Construction of the new colossal squid display tank is almost complete, and we hope to transfer the squid into it on Wednesday 6th August.
The design of a tank to safely store and display the specimen has presented Te Papa with a considerable challenge and we have been assisted by Wellman Associates Ltd in Hawera and Etech Industries in Palmerston North.
Tank dimensions are approximately 4.6m long x 1.6m wide x 0.9m deep, and the design needed to make allowance for:
- lighting inside the tank;
- dealing with possible air bubbles in the storage fluid;
- it had to allow access for sampling the storage fluid to check acidity levels and for any signs of bacterial contamination;
- there has to be flexible panels to allow for contraction and expansion of the volume of fluid with temperature changes;
- Plus, allowing easy access for us to lift the 495 kg specimen in and out!
All of which has to be achieved while still making it easy for visitors to see the squid – including providing wheelchair access.
The specimen will be displayed with around 5,000 litres of storage solution. The total weight of the specimen, fluid and tank has meant we have had to check the floor loadings to find a suitable location for the display! Before we began, we looked at existing public displays of giant squid specimens around the world and considered two different tank types – stainless steel tanks with an acrylic lid which allow visitors to look down at the squid, but offers limited viewing from the side, or clear acrylic tanks which allow visitors to view the whole squid side on.
Finally we made the decision to build a stainless steel tank with an acrylic lid because this allows us to use more dramatic lighting without problems of reflection (an acrylic tank is much more difficult to light because of this). Any clouding of the fluid, or accumulation of debris from the specimen will be less obvious as it will sink to the bottom, and a curved acrylic lid will allow air bubbles to float to the sides and not impede the view of the squid. The mounting system for the specimen (a series of Perspex rods to hold the specimen in place) will be less obvious, and the top down view into the stainless steel tank will give more of a sense of “mystery and drama”.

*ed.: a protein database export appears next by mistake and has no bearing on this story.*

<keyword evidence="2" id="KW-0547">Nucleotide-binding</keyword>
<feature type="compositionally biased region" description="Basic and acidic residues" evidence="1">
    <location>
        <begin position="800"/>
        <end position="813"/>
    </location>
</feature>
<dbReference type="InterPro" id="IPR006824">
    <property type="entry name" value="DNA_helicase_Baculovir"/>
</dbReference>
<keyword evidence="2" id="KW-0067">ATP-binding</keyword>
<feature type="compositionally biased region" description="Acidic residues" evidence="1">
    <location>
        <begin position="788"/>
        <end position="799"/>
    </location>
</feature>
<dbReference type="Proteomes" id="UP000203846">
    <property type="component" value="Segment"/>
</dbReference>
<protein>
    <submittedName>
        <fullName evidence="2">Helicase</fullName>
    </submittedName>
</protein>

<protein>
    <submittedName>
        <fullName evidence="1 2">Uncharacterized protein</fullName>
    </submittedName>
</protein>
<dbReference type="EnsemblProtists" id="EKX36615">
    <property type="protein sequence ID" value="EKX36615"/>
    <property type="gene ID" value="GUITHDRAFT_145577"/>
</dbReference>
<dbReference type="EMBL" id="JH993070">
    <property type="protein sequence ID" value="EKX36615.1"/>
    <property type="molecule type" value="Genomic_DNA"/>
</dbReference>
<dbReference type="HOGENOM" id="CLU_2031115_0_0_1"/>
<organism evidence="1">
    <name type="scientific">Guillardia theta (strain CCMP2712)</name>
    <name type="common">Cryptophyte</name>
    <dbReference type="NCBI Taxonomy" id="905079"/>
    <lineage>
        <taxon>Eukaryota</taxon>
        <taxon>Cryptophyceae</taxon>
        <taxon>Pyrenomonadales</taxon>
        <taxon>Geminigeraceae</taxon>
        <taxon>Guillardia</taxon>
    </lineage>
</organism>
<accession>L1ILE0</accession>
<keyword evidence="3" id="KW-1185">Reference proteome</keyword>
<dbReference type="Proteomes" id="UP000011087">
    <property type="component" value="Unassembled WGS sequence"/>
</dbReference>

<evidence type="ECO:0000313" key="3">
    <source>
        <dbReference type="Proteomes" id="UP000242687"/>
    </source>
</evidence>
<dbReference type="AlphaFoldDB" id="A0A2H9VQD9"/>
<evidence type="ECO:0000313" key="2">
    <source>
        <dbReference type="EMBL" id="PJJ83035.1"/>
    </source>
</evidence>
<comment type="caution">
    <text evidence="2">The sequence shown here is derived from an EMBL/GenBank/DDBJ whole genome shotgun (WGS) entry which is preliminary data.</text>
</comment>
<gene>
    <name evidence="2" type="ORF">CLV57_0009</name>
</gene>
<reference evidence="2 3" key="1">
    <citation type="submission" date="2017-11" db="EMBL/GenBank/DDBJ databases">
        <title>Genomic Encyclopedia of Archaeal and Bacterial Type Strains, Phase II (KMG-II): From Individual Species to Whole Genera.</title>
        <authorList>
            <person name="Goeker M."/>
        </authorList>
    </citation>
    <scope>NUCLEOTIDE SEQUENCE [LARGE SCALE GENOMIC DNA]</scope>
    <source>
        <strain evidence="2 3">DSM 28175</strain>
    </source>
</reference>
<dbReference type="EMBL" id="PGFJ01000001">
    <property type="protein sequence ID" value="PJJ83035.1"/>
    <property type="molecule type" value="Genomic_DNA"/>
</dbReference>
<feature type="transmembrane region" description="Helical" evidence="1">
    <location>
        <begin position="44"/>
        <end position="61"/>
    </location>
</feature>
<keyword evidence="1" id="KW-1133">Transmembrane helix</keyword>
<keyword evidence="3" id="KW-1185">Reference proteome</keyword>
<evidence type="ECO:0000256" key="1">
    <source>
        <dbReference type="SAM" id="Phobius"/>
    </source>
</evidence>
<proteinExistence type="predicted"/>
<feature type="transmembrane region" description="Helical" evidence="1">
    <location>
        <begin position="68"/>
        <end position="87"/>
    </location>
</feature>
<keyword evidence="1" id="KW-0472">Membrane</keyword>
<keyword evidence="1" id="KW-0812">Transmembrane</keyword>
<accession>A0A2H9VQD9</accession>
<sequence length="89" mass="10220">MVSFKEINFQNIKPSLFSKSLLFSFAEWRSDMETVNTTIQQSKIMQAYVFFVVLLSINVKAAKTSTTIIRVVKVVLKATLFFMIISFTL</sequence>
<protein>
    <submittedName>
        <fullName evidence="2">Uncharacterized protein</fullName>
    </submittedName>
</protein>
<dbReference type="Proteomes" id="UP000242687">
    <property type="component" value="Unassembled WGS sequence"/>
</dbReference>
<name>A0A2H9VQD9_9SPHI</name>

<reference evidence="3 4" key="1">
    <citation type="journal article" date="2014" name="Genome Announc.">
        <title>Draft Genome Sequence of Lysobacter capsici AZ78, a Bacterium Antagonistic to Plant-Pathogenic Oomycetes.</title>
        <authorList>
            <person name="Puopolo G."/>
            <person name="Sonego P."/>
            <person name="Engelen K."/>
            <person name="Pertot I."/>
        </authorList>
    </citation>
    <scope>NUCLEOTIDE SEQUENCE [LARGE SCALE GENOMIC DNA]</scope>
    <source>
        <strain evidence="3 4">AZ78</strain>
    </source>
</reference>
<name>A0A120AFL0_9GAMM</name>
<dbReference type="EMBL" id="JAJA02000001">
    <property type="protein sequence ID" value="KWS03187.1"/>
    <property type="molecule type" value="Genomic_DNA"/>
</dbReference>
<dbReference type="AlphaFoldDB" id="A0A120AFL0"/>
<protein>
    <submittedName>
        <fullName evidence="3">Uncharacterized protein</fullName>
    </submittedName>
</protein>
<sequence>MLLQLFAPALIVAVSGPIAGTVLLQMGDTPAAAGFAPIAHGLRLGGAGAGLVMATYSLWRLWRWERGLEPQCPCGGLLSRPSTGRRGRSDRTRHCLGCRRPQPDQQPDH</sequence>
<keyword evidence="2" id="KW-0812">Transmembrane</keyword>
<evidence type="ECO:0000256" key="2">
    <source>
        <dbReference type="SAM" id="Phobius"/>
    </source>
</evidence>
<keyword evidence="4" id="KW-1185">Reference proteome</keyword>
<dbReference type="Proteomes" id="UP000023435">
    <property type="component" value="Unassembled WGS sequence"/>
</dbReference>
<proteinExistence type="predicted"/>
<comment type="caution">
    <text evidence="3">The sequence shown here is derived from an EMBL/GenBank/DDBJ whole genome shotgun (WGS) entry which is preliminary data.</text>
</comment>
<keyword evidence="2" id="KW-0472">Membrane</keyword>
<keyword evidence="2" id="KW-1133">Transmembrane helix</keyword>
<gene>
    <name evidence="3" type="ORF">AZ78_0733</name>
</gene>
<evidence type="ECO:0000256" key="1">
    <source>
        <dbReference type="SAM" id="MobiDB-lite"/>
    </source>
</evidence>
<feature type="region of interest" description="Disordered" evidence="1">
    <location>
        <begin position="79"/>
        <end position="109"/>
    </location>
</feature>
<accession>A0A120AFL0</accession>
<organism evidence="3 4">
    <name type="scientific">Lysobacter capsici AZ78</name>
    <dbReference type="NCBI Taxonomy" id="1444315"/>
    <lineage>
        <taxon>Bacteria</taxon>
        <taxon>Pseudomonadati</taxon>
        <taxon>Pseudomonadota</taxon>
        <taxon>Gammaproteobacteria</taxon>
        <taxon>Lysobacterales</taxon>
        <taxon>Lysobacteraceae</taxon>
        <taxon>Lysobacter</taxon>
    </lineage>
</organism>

The specimen has had several weeks in the formalin fixing solution, and is now much more rigid, so we will be able to handle it much easier than before when there was a risk of tearing the soft tissues. Firstly we will turn the specimen over (we still haven’t seen the top side!) and repair a split in the mantle which was damaged during the process of landing the squid on the fishing boat. Once the repairs have been made and the squid manoeuvered onto a lifting mat, we will lift it out of the fixing tank and into the display tank. We hope to have the webcam operational again, so viewers will be able to watch the process – details to come as soon as we finalise dates and times!
The transfer of the specimen to the display tank is only the first step. Once moved to the new tank the squid will have to be mounted on acrylic supports so that it doesn’t collapse into a humongous blob at the bottom, and rotated slightly so the eye can be seen. As the beak is concealed at the centre of the arms, we will also be displaying the beak (and various other parts, such as eggs, suckers and hooks), from the smaller dissected colossal squid – all of this part of the exhibition will have to be constructed, and text and labels prepared before we can even start thinking about installation in the gallery later in the year. Construction of the tank was contracted out to E-tech Industries in Palmerston North, while most of the display will be prepared in-house at Te Papa.